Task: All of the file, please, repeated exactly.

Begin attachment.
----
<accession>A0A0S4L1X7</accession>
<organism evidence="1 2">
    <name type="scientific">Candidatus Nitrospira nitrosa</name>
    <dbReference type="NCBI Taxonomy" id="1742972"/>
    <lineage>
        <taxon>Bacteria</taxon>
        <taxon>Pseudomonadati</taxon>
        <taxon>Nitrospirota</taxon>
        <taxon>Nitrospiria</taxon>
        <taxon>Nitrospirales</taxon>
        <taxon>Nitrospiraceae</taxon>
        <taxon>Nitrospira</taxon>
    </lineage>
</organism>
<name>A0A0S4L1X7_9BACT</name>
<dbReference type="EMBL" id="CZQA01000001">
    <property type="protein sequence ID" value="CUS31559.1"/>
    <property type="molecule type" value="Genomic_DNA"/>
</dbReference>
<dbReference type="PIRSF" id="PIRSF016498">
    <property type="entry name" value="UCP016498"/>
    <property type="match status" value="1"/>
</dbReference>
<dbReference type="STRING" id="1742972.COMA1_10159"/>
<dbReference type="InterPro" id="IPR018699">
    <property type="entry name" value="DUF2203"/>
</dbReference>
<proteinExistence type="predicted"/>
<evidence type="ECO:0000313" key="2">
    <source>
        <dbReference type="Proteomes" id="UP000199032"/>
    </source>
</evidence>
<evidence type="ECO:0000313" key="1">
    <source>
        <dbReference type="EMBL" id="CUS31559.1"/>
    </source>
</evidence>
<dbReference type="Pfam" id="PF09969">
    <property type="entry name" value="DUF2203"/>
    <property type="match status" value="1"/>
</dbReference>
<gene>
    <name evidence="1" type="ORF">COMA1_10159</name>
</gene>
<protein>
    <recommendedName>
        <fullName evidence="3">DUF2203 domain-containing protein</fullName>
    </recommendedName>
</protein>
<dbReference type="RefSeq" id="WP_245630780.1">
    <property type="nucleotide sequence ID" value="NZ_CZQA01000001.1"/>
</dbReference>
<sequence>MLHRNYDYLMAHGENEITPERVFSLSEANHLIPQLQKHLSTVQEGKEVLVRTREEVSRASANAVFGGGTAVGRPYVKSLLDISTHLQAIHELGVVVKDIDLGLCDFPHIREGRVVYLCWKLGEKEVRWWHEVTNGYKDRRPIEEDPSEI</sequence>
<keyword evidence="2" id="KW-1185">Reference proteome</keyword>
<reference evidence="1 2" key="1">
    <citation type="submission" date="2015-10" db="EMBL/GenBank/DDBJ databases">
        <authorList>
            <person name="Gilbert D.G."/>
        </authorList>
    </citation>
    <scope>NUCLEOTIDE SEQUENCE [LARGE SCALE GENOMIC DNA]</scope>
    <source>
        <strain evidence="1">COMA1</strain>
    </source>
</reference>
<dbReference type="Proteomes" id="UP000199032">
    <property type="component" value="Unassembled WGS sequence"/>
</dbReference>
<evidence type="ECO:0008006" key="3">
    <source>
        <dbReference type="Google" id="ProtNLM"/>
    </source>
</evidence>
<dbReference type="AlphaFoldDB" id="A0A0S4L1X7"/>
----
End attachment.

<accession>A0A0S4L1X7</accession>
<organism evidence="1 2">
    <name type="scientific">Candidatus Nitrospira nitrosa</name>
    <dbReference type="NCBI Taxonomy" id="1742972"/>
    <lineage>
        <taxon>Bacteria</taxon>
        <taxon>Pseudomonadati</taxon>
        <taxon>Nitrospirota</taxon>
        <taxon>Nitrospiria</taxon>
        <taxon>Nitrospirales</taxon>
        <taxon>Nitrospiraceae</taxon>
        <taxon>Nitrospira</taxon>
    </lineage>
</organism>
<name>A0A0S4L1X7_9BACT</name>
<dbReference type="EMBL" id="CZQA01000001">
    <property type="protein sequence ID" value="CUS31559.1"/>
    <property type="molecule type" value="Genomic_DNA"/>
</dbReference>
<dbReference type="PIRSF" id="PIRSF016498">
    <property type="entry name" value="UCP016498"/>
    <property type="match status" value="1"/>
</dbReference>
<dbReference type="STRING" id="1742972.COMA1_10159"/>
<dbReference type="InterPro" id="IPR018699">
    <property type="entry name" value="DUF2203"/>
</dbReference>
<proteinExistence type="predicted"/>
<evidence type="ECO:0000313" key="2">
    <source>
        <dbReference type="Proteomes" id="UP000199032"/>
    </source>
</evidence>
<evidence type="ECO:0000313" key="1">
    <source>
        <dbReference type="EMBL" id="CUS31559.1"/>
    </source>
</evidence>
<dbReference type="Pfam" id="PF09969">
    <property type="entry name" value="DUF2203"/>
    <property type="match status" value="1"/>
</dbReference>
<gene>
    <name evidence="1" type="ORF">COMA1_10159</name>
</gene>
<protein>
    <recommendedName>
        <fullName evidence="3">DUF2203 domain-containing protein</fullName>
    </recommendedName>
</protein>
<dbReference type="RefSeq" id="WP_245630780.1">
    <property type="nucleotide sequence ID" value="NZ_CZQA01000001.1"/>
</dbReference>
<sequence>MLHRNYDYLMAHGENEITPERVFSLSEANHLIPQLQKHLSTVQEGKEVLVRTREEVSRASANAVFGGGTAVGRPYVKSLLDISTHLQAIHELGVVVKDIDLGLCDFPHIREGRVVYLCWKLGEKEVRWWHEVTNGYKDRRPIEEDPSEI</sequence>
<keyword evidence="2" id="KW-1185">Reference proteome</keyword>
<reference evidence="1 2" key="1">
    <citation type="submission" date="2015-10" db="EMBL/GenBank/DDBJ databases">
        <authorList>
            <person name="Gilbert D.G."/>
        </authorList>
    </citation>
    <scope>NUCLEOTIDE SEQUENCE [LARGE SCALE GENOMIC DNA]</scope>
    <source>
        <strain evidence="1">COMA1</strain>
    </source>
</reference>
<dbReference type="Proteomes" id="UP000199032">
    <property type="component" value="Unassembled WGS sequence"/>
</dbReference>
<evidence type="ECO:0008006" key="3">
    <source>
        <dbReference type="Google" id="ProtNLM"/>
    </source>
</evidence>
<dbReference type="AlphaFoldDB" id="A0A0S4L1X7"/>